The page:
Tread Lightly at Twilight ©2016 - Twilight is absolutely my favorite time of day. The soft, diffused light from the sky when the sun is below the horizon and a few stars become visible has a magical quality not present at any other time. The rhythm of the day is fast paced and measured by the hands of the clock, but the rhythm of the night is meditative and measured by the movement of the moon. Twilight, or "half-light", hovers between the two signaling the death of the day and the birth of the night with all it's dark secrets. The background image of this montage was in reality captured a little earlier in the afternoon around Sergeantsville, NJ. I was fascinated by the tree whose trunk seemed to grow horizontal along the ground before swooping upward. The wire mesh containers behind the tree are probably corn cribs used to dry corn, but I chose to fill them with a murder of crows exiting into the sky. Clouds were added along with selected filters and texture to simulate that hazy, watercolorish time between day and night. The young lady from my vintage photo collection was actually climbing some steps carrying a basket of flowers, but I replaced the flowers with a candle to light her way and added some grasses and stones to her path in the foreground. Hopefully, she treads lightly through the gargoyles (trying to camouflage themselves among the stones) as she makes her way through the twilight zone to a romantic tryst.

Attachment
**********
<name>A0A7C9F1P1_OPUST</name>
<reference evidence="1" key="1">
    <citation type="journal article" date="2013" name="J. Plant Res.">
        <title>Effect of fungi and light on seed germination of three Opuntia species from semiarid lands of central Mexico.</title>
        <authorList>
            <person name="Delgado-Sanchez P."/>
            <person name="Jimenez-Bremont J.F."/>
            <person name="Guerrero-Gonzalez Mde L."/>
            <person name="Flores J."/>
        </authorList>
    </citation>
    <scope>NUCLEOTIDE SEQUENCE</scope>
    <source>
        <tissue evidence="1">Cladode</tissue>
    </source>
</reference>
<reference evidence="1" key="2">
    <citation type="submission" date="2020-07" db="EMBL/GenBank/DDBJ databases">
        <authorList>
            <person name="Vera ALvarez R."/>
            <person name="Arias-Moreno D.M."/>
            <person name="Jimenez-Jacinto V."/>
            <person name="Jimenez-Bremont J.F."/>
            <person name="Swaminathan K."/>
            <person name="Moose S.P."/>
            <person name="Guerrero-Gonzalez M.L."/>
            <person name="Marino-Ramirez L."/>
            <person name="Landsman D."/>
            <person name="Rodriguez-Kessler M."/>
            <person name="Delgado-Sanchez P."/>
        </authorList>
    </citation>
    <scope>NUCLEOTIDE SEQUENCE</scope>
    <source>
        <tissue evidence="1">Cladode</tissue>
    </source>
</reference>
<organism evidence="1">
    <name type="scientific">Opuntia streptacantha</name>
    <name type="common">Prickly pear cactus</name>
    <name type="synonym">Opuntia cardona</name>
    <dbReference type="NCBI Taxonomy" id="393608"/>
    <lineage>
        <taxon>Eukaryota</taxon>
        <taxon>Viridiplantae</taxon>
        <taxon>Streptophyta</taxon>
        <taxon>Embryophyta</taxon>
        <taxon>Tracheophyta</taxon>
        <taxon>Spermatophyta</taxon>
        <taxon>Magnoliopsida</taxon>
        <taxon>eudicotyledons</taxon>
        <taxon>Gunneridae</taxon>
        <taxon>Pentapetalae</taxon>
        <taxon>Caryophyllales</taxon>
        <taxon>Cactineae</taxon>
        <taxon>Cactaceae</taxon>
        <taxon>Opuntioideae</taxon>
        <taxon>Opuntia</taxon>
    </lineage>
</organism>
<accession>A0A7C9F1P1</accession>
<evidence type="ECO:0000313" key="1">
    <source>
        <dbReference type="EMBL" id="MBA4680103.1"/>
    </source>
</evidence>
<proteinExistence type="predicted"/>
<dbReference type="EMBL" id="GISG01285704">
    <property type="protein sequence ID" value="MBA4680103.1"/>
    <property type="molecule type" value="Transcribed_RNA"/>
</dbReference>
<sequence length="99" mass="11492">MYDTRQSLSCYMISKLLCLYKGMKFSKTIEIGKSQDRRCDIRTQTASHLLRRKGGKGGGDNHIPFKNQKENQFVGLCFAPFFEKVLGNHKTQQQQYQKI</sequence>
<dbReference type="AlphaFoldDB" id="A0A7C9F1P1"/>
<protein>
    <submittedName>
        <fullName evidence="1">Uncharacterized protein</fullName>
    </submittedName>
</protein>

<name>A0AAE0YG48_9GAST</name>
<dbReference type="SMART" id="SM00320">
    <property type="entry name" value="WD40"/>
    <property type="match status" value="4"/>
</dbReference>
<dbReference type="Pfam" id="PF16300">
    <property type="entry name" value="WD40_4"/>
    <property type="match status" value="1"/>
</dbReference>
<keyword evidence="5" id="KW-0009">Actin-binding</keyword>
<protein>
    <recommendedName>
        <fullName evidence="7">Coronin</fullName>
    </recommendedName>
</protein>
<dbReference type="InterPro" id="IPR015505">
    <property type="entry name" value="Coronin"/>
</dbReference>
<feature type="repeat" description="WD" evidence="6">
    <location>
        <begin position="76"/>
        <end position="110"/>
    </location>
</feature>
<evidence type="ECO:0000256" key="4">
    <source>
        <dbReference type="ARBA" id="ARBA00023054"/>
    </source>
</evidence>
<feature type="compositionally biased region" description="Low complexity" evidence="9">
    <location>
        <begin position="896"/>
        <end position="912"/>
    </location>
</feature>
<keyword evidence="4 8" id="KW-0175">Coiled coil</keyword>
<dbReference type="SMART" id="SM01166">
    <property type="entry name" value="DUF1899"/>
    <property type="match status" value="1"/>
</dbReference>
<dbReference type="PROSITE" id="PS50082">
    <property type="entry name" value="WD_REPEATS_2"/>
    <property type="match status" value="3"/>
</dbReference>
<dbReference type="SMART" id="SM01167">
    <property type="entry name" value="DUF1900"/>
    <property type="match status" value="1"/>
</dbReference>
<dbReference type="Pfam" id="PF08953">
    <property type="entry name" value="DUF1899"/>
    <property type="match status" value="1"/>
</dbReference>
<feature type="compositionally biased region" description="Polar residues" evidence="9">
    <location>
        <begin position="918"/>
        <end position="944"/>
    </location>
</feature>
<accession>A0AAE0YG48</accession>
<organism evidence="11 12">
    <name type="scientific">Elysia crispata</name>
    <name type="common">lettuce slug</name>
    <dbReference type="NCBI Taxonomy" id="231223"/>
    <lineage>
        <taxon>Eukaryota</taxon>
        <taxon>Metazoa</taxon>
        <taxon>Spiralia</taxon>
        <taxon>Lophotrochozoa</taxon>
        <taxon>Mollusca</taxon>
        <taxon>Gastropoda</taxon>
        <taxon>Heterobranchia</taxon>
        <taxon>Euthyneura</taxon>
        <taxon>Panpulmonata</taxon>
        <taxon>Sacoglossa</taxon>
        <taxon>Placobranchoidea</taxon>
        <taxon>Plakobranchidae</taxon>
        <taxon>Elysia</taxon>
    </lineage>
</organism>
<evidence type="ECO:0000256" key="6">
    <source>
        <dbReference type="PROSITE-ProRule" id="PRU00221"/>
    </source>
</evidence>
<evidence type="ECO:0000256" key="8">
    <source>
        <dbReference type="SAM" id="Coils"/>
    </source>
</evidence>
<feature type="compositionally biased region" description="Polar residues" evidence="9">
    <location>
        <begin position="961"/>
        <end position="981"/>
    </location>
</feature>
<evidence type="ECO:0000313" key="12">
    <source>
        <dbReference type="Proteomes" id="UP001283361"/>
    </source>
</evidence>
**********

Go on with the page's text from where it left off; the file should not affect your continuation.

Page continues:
Friday, April 29, 2016

The Messengers

The Messengers 2016 - The background of this montage is a combination of two images of Green Sergeant's Covered Bridge located across Wickecheoke Creek in Delaware Township NJ. Constructed in 1872 and named for local mill operator Richard Green Sergeant, it is the last historic covered bridge in New Jersey. After being damaged in 1960, it was dismantled and replaced with a modern bridge; but, oddly enough, due to public outcry, the bridge was rebuilt from the original materials in 1961. The gulls are from a rather large flock I came across hanging out, not by the sea, but in the parking lot of Wegmans supermarket in Bridgewater, NJ. Many species have learned to coexist successfully with humans and are resourceful, inquisitive and intelligent birds. In Native American spirituality, gulls are regarded as spiritual messengers that indicate a higher communication with spirit guides is taking place. The "spirit guide" in my piece is a composite of three different women to achieve the look I envisioned. The body is one of my models, the face and hair are from two different vintage photos from my collection. The pentagram she wears at her throat symbolizes the five elements with the top point, the spirit, ruling over the other four; earth, air, fire and water. The circle encasing them all represents infinity and the cycles of life and nature. With the composition in place, I added color, selected filters and texture to complete "The Messengers".